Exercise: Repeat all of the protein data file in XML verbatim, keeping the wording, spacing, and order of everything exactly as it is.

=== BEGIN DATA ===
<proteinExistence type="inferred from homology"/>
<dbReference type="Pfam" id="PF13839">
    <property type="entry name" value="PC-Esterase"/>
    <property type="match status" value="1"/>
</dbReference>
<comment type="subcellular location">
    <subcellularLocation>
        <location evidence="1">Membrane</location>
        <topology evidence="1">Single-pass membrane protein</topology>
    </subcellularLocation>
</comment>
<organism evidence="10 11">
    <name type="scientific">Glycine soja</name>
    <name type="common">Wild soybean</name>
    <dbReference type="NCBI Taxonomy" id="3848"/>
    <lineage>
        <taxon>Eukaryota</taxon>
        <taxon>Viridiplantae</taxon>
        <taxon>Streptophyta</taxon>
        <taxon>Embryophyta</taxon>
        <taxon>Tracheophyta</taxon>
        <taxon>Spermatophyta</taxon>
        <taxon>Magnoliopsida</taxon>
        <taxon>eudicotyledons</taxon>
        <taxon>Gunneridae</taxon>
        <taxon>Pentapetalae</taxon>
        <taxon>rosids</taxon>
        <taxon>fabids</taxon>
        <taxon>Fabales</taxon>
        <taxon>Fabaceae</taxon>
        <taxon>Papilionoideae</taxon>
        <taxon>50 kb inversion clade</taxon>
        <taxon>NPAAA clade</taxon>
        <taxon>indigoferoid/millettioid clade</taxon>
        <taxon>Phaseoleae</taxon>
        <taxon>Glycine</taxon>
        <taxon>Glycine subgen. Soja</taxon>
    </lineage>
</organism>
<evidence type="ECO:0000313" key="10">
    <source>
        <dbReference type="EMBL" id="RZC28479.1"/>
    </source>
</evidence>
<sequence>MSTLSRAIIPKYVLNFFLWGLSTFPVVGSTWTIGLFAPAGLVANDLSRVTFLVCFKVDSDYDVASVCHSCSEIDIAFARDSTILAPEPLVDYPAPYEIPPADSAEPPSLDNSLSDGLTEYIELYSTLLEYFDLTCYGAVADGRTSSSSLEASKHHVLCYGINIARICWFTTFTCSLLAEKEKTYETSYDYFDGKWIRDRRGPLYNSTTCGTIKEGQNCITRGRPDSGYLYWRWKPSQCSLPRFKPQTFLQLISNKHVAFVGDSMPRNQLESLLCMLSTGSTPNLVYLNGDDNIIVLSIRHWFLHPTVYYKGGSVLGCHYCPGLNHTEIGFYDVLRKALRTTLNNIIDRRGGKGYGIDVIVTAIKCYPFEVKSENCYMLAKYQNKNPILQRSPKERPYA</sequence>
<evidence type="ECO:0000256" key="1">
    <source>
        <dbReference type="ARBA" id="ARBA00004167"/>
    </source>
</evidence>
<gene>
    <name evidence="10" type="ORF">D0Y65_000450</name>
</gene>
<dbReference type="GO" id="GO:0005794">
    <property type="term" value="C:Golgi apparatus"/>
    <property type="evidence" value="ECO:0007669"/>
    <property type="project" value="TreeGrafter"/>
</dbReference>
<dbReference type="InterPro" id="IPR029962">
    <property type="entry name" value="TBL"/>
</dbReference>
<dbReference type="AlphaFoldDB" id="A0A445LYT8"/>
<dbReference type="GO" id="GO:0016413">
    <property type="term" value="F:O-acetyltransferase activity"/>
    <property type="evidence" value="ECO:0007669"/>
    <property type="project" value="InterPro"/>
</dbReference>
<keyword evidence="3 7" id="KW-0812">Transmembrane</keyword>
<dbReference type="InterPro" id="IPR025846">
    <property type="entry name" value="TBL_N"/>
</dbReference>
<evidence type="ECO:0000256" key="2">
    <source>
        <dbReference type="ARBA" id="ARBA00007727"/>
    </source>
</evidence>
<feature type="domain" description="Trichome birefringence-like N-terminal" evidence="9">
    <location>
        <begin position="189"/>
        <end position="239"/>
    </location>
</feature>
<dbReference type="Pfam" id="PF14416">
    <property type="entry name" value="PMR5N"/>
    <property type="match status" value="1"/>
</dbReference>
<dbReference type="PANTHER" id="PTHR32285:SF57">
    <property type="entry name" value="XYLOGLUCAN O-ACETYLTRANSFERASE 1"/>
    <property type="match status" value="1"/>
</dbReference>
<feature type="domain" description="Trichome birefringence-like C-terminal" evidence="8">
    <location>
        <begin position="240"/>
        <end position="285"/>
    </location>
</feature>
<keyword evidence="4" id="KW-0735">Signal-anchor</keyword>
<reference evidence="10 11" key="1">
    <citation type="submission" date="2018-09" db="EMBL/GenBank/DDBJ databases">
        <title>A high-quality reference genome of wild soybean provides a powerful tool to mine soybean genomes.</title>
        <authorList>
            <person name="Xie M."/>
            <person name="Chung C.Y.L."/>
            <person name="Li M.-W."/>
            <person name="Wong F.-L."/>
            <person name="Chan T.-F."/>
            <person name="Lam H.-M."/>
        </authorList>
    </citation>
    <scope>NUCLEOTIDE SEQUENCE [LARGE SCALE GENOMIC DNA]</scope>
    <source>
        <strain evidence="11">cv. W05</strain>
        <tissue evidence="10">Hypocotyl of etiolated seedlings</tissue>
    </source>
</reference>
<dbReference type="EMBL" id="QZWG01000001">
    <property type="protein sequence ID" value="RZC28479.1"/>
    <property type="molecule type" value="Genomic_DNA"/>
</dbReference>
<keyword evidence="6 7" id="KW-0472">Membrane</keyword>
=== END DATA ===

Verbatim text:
<proteinExistence type="inferred from homology"/>
<dbReference type="Pfam" id="PF13839">
    <property type="entry name" value="PC-Esterase"/>
    <property type="match status" value="1"/>
</dbReference>
<comment type="subcellular location">
    <subcellularLocation>
        <location evidence="1">Membrane</location>
        <topology evidence="1">Single-pass membrane protein</topology>
    </subcellularLocation>
</comment>
<organism evidence="10 11">
    <name type="scientific">Glycine soja</name>
    <name type="common">Wild soybean</name>
    <dbReference type="NCBI Taxonomy" id="3848"/>
    <lineage>
        <taxon>Eukaryota</taxon>
        <taxon>Viridiplantae</taxon>
        <taxon>Streptophyta</taxon>
        <taxon>Embryophyta</taxon>
        <taxon>Tracheophyta</taxon>
        <taxon>Spermatophyta</taxon>
        <taxon>Magnoliopsida</taxon>
        <taxon>eudicotyledons</taxon>
        <taxon>Gunneridae</taxon>
        <taxon>Pentapetalae</taxon>
        <taxon>rosids</taxon>
        <taxon>fabids</taxon>
        <taxon>Fabales</taxon>
        <taxon>Fabaceae</taxon>
        <taxon>Papilionoideae</taxon>
        <taxon>50 kb inversion clade</taxon>
        <taxon>NPAAA clade</taxon>
        <taxon>indigoferoid/millettioid clade</taxon>
        <taxon>Phaseoleae</taxon>
        <taxon>Glycine</taxon>
        <taxon>Glycine subgen. Soja</taxon>
    </lineage>
</organism>
<evidence type="ECO:0000313" key="10">
    <source>
        <dbReference type="EMBL" id="RZC28479.1"/>
    </source>
</evidence>
<sequence>MSTLSRAIIPKYVLNFFLWGLSTFPVVGSTWTIGLFAPAGLVANDLSRVTFLVCFKVDSDYDVASVCHSCSEIDIAFARDSTILAPEPLVDYPAPYEIPPADSAEPPSLDNSLSDGLTEYIELYSTLLEYFDLTCYGAVADGRTSSSSLEASKHHVLCYGINIARICWFTTFTCSLLAEKEKTYETSYDYFDGKWIRDRRGPLYNSTTCGTIKEGQNCITRGRPDSGYLYWRWKPSQCSLPRFKPQTFLQLISNKHVAFVGDSMPRNQLESLLCMLSTGSTPNLVYLNGDDNIIVLSIRHWFLHPTVYYKGGSVLGCHYCPGLNHTEIGFYDVLRKALRTTLNNIIDRRGGKGYGIDVIVTAIKCYPFEVKSENCYMLAKYQNKNPILQRSPKERPYA</sequence>
<evidence type="ECO:0000256" key="1">
    <source>
        <dbReference type="ARBA" id="ARBA00004167"/>
    </source>
</evidence>
<gene>
    <name evidence="10" type="ORF">D0Y65_000450</name>
</gene>
<dbReference type="GO" id="GO:0005794">
    <property type="term" value="C:Golgi apparatus"/>
    <property type="evidence" value="ECO:0007669"/>
    <property type="project" value="TreeGrafter"/>
</dbReference>
<dbReference type="InterPro" id="IPR029962">
    <property type="entry name" value="TBL"/>
</dbReference>
<dbReference type="AlphaFoldDB" id="A0A445LYT8"/>
<dbReference type="GO" id="GO:0016413">
    <property type="term" value="F:O-acetyltransferase activity"/>
    <property type="evidence" value="ECO:0007669"/>
    <property type="project" value="InterPro"/>
</dbReference>
<keyword evidence="3 7" id="KW-0812">Transmembrane</keyword>
<dbReference type="InterPro" id="IPR025846">
    <property type="entry name" value="TBL_N"/>
</dbReference>
<evidence type="ECO:0000256" key="2">
    <source>
        <dbReference type="ARBA" id="ARBA00007727"/>
    </source>
</evidence>
<feature type="domain" description="Trichome birefringence-like N-terminal" evidence="9">
    <location>
        <begin position="189"/>
        <end position="239"/>
    </location>
</feature>
<dbReference type="Pfam" id="PF14416">
    <property type="entry name" value="PMR5N"/>
    <property type="match status" value="1"/>
</dbReference>
<dbReference type="PANTHER" id="PTHR32285:SF57">
    <property type="entry name" value="XYLOGLUCAN O-ACETYLTRANSFERASE 1"/>
    <property type="match status" value="1"/>
</dbReference>
<feature type="domain" description="Trichome birefringence-like C-terminal" evidence="8">
    <location>
        <begin position="240"/>
        <end position="285"/>
    </location>
</feature>
<keyword evidence="4" id="KW-0735">Signal-anchor</keyword>
<reference evidence="10 11" key="1">
    <citation type="submission" date="2018-09" db="EMBL/GenBank/DDBJ databases">
        <title>A high-quality reference genome of wild soybean provides a powerful tool to mine soybean genomes.</title>
        <authorList>
            <person name="Xie M."/>
            <person name="Chung C.Y.L."/>
            <person name="Li M.-W."/>
            <person name="Wong F.-L."/>
            <person name="Chan T.-F."/>
            <person name="Lam H.-M."/>
        </authorList>
    </citation>
    <scope>NUCLEOTIDE SEQUENCE [LARGE SCALE GENOMIC DNA]</scope>
    <source>
        <strain evidence="11">cv. W05</strain>
        <tissue evidence="10">Hypocotyl of etiolated seedlings</tissue>
    </source>
</reference>
<dbReference type="EMBL" id="QZWG01000001">
    <property type="protein sequence ID" value="RZC28479.1"/>
    <property type="molecule type" value="Genomic_DNA"/>
</dbReference>
<keyword evidence="6 7" id="KW-0472">Membrane</keyword>